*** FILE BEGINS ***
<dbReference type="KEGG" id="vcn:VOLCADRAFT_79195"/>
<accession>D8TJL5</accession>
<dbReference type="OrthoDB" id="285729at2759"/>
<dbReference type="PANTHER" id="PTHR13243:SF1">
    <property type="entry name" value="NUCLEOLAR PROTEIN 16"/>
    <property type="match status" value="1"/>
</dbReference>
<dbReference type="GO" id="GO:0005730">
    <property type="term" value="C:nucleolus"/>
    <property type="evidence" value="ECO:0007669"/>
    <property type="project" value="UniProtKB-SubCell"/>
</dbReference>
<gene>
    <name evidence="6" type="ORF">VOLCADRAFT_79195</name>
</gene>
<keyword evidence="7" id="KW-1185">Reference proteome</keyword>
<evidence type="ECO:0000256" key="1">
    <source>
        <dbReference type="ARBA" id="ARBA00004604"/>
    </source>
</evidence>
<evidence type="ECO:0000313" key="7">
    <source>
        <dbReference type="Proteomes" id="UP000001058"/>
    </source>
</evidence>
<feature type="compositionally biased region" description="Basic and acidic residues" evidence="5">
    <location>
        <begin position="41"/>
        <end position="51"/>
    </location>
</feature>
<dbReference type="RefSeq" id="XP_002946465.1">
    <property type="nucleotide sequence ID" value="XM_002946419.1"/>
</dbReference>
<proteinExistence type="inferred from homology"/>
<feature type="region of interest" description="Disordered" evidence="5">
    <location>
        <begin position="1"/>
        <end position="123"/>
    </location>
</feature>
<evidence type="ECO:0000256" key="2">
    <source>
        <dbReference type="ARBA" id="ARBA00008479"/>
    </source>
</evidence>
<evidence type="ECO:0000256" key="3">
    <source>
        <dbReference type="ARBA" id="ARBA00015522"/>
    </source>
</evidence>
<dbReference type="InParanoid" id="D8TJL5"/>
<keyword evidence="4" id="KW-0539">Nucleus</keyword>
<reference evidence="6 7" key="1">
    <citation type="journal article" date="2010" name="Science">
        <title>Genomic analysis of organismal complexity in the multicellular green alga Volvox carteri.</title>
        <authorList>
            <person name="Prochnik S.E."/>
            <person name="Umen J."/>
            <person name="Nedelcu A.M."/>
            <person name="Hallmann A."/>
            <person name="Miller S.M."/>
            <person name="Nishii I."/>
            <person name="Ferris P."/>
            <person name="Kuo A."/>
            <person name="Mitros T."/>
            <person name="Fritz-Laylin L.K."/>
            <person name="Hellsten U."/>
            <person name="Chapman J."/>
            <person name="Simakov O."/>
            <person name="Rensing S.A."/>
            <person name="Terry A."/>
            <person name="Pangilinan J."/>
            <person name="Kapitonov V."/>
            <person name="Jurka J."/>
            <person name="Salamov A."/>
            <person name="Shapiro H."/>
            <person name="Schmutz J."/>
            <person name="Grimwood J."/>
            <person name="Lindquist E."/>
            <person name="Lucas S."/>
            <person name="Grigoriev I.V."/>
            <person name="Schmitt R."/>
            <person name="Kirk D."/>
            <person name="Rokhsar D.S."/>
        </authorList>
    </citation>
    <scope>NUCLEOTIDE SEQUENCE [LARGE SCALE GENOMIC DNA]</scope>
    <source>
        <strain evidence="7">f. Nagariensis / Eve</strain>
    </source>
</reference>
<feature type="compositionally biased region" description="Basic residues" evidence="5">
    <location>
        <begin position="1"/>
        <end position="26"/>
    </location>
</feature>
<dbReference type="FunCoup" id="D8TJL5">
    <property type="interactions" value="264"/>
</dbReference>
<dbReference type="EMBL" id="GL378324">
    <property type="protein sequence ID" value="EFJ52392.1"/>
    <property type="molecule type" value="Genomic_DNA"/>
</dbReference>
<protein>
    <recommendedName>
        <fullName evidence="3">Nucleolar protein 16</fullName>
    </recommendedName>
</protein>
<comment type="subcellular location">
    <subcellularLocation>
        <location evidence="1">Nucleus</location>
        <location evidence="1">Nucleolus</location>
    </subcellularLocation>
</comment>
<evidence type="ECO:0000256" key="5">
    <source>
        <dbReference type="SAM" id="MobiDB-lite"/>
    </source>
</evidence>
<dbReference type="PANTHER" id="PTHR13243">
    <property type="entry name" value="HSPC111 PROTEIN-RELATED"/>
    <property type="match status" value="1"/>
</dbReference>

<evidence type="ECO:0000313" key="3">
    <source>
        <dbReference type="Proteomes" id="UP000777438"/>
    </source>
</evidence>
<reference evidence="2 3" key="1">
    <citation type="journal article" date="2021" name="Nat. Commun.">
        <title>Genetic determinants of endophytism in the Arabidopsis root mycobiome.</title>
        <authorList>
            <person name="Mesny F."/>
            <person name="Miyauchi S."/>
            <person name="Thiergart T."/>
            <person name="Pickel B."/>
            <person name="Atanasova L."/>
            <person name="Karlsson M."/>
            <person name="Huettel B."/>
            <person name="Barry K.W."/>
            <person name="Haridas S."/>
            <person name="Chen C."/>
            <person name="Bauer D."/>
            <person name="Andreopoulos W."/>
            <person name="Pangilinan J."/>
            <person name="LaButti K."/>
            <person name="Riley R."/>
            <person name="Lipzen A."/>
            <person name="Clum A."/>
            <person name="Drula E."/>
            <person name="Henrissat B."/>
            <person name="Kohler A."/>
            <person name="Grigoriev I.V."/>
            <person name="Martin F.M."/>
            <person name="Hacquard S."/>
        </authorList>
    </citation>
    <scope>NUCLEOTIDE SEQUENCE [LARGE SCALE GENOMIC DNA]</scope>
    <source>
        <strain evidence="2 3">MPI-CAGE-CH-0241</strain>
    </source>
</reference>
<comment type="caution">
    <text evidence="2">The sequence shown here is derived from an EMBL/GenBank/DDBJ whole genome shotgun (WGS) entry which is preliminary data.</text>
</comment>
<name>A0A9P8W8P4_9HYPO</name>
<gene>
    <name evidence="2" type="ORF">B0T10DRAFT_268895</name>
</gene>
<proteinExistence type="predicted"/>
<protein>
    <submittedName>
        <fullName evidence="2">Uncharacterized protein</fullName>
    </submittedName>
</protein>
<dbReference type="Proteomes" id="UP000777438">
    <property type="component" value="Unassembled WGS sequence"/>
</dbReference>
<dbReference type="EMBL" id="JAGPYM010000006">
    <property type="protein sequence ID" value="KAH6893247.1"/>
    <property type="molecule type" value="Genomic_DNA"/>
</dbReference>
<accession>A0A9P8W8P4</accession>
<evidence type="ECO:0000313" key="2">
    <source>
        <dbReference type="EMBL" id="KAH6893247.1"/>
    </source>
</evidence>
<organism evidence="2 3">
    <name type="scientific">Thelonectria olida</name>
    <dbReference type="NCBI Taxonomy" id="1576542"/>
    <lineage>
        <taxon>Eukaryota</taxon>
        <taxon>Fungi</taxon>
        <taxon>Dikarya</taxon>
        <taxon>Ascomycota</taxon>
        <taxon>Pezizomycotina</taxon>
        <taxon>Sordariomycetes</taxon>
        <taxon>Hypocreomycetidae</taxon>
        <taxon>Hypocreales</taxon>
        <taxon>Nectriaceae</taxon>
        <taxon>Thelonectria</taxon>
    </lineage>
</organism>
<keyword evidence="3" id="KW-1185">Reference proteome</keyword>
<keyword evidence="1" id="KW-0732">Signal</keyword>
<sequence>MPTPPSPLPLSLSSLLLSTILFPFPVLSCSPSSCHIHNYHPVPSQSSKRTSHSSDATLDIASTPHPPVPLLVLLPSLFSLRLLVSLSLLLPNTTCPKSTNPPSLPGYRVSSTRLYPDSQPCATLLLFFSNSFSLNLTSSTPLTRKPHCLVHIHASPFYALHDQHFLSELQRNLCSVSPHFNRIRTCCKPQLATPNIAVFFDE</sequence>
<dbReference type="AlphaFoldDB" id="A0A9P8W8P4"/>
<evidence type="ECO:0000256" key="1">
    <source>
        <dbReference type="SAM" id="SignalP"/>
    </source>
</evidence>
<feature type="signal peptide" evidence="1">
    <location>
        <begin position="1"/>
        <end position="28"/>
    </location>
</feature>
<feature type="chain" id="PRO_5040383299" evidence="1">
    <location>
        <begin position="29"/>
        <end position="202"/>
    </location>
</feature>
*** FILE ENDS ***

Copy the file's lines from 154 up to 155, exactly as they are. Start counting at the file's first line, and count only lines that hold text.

            <person name="Henrissat B."/>
            <person name="Kohler A."/>